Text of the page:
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Rube Goldberg vs Isaac Newton

Here’s an interesting take on the Rube Goldberg Machine, which seems to take physics and flip it on its head:

Can you figure out the trick?

…Flour is flammable?

Don’t try this at home:

(That always makes you want to try it at home, right?)

[Via: Boing Boing]

…Steve Vigneau likes toothpaste?

Toothpaste

Steve Vigneau had a lot of toothpaste, so he decided to find out what would happen if he mixed them all together into one minty concoction.

Apparently, “this multi-sample toothpaste concoction didn’t taste bad, but was overwhelmingly mint backed by a few other unidentifiable herbs. Even after rinsing my mouth a number of times the taste still lingers, but this matches my experience (and complaint) with all of the Colgate, Crest, etc toothpastes I’ve tried in the past.”

It’s amazing what some people will do in the name of science!

[Nuxx.net - 23 Tubes, 1 Bowl]

[Via: Zoomdoggle]

…The Italian Job’s cliffhanger has been solved?

The Italian Job Cliffhanger

At the end of the original version of The Italian Job (yes, this will contain a spoiler so don’t read on if you haven’t seen it) the gang is left perched atop a cliff in their bus, with them at one end and their gold at the other. (Literally, a cliffhanger.) Knowing that it would be impossible for them to get to the gold without tipping the bus off the cliff, they make the wise decision and abandon hopes of endless riches.

However, the Royal Society of Chemists wasn’t convinced that the gang needed to leave without the best of both worlds, and created a competition to see who could come up with the best solution.

In the end, John Godwin came up with an idea that’s as genius as it is plausible, and won himself a trip to Turin with the following solution:

Break the windows at the back to reduce weight; break the windows at the front inwards to save weight; hold one gang member upside-down out of the window to deflate the front tires and stabilize the vehicle; drain the rear fuel tank through an access panel at the bottom of the bus; gang members leave one by one from the front, collecting stones to replace their weight; keep adding stones until someone can safely go to the rear to retrieve the gold.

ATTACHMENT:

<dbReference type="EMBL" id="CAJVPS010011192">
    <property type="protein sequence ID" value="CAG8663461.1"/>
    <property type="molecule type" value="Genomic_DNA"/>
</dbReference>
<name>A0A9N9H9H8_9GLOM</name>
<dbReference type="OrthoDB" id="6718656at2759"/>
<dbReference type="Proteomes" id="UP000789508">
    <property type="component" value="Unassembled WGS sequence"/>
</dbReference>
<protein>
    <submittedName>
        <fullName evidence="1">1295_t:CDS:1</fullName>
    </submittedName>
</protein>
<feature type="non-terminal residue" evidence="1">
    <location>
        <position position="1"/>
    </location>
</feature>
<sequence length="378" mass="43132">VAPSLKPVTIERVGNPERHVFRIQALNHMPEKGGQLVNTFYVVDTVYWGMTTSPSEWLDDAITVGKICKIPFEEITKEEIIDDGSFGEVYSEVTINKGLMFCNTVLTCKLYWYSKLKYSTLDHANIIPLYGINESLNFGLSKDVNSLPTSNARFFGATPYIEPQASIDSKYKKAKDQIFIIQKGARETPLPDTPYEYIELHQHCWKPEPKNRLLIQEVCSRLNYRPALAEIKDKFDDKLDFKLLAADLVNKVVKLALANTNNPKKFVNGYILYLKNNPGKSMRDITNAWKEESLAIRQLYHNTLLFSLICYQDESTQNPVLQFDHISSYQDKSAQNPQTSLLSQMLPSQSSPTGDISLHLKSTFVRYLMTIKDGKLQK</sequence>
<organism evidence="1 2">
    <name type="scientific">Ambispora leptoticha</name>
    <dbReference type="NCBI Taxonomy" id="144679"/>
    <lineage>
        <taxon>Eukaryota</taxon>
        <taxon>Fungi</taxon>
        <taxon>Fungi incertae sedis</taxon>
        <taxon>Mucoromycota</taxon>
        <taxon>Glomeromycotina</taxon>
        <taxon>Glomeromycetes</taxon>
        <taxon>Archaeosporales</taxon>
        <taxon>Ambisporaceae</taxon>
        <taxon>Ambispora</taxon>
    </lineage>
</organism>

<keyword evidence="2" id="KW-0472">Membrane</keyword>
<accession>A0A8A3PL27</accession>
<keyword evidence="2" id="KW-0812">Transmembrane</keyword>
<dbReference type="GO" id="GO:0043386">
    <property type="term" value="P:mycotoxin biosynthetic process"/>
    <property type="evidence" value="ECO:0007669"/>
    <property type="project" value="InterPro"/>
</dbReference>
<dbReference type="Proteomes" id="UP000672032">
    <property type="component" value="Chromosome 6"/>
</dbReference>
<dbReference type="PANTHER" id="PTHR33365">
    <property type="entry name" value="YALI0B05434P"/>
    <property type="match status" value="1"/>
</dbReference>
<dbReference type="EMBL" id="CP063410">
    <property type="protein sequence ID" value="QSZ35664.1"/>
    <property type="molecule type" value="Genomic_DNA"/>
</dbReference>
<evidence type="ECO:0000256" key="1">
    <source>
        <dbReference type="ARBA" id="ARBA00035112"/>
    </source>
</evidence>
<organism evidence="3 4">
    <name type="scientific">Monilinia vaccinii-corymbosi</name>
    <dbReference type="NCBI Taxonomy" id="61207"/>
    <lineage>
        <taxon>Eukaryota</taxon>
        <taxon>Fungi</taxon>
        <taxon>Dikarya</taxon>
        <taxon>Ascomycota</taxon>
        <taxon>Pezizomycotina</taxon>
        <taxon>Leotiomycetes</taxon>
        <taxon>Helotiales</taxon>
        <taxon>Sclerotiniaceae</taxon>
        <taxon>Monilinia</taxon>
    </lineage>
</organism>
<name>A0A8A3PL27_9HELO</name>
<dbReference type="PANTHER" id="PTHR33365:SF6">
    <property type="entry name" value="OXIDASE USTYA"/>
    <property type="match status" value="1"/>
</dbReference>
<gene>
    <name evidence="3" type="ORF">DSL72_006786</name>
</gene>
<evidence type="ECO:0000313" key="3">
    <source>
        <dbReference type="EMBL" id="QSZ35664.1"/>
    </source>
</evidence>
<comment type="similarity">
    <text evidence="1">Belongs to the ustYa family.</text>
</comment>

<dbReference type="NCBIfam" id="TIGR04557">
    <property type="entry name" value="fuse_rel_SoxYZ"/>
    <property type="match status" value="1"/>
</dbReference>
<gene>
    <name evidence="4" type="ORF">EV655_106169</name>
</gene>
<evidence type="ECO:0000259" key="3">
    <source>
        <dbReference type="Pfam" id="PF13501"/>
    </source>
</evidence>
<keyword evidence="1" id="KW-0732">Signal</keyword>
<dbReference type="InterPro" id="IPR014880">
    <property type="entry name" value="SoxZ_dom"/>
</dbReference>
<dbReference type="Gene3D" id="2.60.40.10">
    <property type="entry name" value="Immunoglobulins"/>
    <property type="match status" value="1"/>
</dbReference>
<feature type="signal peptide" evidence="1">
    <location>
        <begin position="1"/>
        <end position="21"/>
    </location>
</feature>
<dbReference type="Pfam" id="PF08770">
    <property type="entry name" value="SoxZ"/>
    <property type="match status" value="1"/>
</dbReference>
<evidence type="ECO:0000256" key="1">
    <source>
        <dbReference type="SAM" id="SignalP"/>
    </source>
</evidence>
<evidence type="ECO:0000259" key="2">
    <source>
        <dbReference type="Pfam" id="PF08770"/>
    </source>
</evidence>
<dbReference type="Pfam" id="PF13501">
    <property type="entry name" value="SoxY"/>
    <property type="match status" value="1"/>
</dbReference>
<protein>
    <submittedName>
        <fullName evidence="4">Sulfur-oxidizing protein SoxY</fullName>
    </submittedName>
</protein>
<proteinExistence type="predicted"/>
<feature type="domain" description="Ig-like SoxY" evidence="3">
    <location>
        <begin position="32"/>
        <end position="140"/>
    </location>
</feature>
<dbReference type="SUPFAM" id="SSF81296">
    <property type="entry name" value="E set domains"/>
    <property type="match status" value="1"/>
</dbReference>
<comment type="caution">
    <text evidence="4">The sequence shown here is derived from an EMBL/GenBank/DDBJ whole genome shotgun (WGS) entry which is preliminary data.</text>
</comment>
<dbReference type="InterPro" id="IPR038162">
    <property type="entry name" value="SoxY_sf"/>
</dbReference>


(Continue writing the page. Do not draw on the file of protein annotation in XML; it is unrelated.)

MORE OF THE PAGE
Easy, right?

In addition to John’s entry, more than 2,000 people submitted their own ideas, so be sure to visit the RSC website for more, or download Godwin’s PDF if you’d like to see all the science behind his daring gold rescue.

[RSC - Italian Job Competition]

[Via: Autoblog]

…Stars take a lot of power to produce?

Man-Made Star

What does it take to create a tiny, man-made star that will trigger a thermonuclear reaction inside of a laboratory?

How about a laser that concentrates 1,000 times the electric generating power of the entire United States into one-billionth of a second.

Not impressive enough for you?

Then how about this: The resulting explosion should produce 10 times the amount of energy used to create it, or more than 10,000 times the electric generating power of the United States!

The structure that will house this experiment, which is located in the National Ignition Facility in Livermore, California, covers an area roughly the size of three football fields, and the infrared laser that will cause the explosion will travel through almost a mile of lenses, mirrors and amplifiers in order to create a beam that will be 10 billion (yes, with a b) times more powerful than a standard household light bulb.

Let’s just hope they’ve got some bright minds working on this project, because otherwise we could bite off more than we can chew with our own man-made star.

[National Ignition Facility]

[Via: Neatorama]